The writing was on the wall for the Government's target of 50 per cent participation in higher education as soon as the word "towards" began appearing whenever it was mentioned. That started to happen even before last year's White Paper was published, and now it seems that history is being rewritten to pretend that 50 per cent was never a firm objective.
Opposition parties are unlikely to let ministers get away with that but, given the arbitrary nature of the target, most academics will probably welcome a little vagueness as long as the principle of extending access is retained.
This week's grant letter to the Higher Education Funding Council for England is a case in point. By broadly maintaining funding levels while allowing for limited expansion, Charles Clarke, the Education Secretary, has chosen quality over quantity without inviting the charge of abandoning his social agenda. Demographic change will account for most of the extra places, but just enough margin has been built in to allow some progress to be made on widening participation. As the size of the 18-year-old age group declines later in the decade, the 50 per cent target may be closer than now seems likely. But in any case, Mr Clarke is establishing a different priority, which he will not find difficult to defend in higher education or among the wider electorate.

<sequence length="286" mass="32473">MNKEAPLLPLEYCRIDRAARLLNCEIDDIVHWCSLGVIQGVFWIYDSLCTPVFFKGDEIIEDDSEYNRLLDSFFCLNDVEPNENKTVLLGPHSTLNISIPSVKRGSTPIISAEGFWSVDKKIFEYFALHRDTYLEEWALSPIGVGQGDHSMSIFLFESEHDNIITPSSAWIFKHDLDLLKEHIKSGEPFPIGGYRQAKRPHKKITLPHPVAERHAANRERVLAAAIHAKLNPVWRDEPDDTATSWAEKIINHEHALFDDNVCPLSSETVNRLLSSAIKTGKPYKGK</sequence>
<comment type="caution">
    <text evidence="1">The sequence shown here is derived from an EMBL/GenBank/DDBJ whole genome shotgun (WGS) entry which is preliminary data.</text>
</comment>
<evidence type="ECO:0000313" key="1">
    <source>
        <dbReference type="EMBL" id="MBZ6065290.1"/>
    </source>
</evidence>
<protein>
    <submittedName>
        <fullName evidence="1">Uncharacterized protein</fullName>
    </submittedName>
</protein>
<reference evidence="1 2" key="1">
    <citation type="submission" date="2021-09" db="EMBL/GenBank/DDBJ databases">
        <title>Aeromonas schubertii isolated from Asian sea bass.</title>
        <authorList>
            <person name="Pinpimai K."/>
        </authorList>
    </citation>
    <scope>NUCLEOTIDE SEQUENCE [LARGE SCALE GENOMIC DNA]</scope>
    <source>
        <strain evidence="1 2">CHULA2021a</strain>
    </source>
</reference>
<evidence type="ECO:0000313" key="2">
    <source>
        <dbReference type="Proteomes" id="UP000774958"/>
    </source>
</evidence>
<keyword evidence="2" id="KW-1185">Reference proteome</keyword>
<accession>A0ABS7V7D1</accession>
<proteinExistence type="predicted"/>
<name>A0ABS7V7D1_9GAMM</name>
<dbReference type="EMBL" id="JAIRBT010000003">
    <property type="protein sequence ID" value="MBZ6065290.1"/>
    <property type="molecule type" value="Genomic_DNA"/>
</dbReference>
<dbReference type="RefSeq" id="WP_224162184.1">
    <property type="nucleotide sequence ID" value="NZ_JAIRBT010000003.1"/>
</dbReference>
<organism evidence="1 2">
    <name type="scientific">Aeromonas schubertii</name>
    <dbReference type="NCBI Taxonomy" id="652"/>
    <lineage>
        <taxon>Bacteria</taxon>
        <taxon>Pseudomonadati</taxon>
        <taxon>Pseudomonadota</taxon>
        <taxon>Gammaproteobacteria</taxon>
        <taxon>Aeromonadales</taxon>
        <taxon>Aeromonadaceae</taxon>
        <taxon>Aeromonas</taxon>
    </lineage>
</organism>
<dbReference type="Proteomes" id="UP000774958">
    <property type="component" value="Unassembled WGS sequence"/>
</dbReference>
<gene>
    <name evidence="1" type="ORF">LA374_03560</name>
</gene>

Where he might yet run into trouble is in the much less flexible attitude he has taken to enrolments next autumn. Ignoring the likelihood of a bulge in applications in advance of top-up fees, Mr Clarke has been even stricter than normal on possible overrecruitment. He demands "appropriate control over student numbers" and warns that the sector may pay with next year's grant if this is not forthcoming. But what will be appropriate if applications increase substantially? What will the Government's principles of fair access be worth if well-qualified students have to be turned away to avoid a one-year blip in the cost of student support?
There are mixed messages in the early figures from the Universities and Colleges Admissions Service: applications for medicine and dentistry are up dramatically, but veterinary science is down. There has been a huge increase in online applications, but this may signal a step change in process rather than a genuine leap in demand. The point is that no one yet knows. In a month's time, the official Ucas deadline will have passed and the picture will be clearer. That is the moment, not now, to decide what level of recruitment will be fair to applicants and sustainable for the system.
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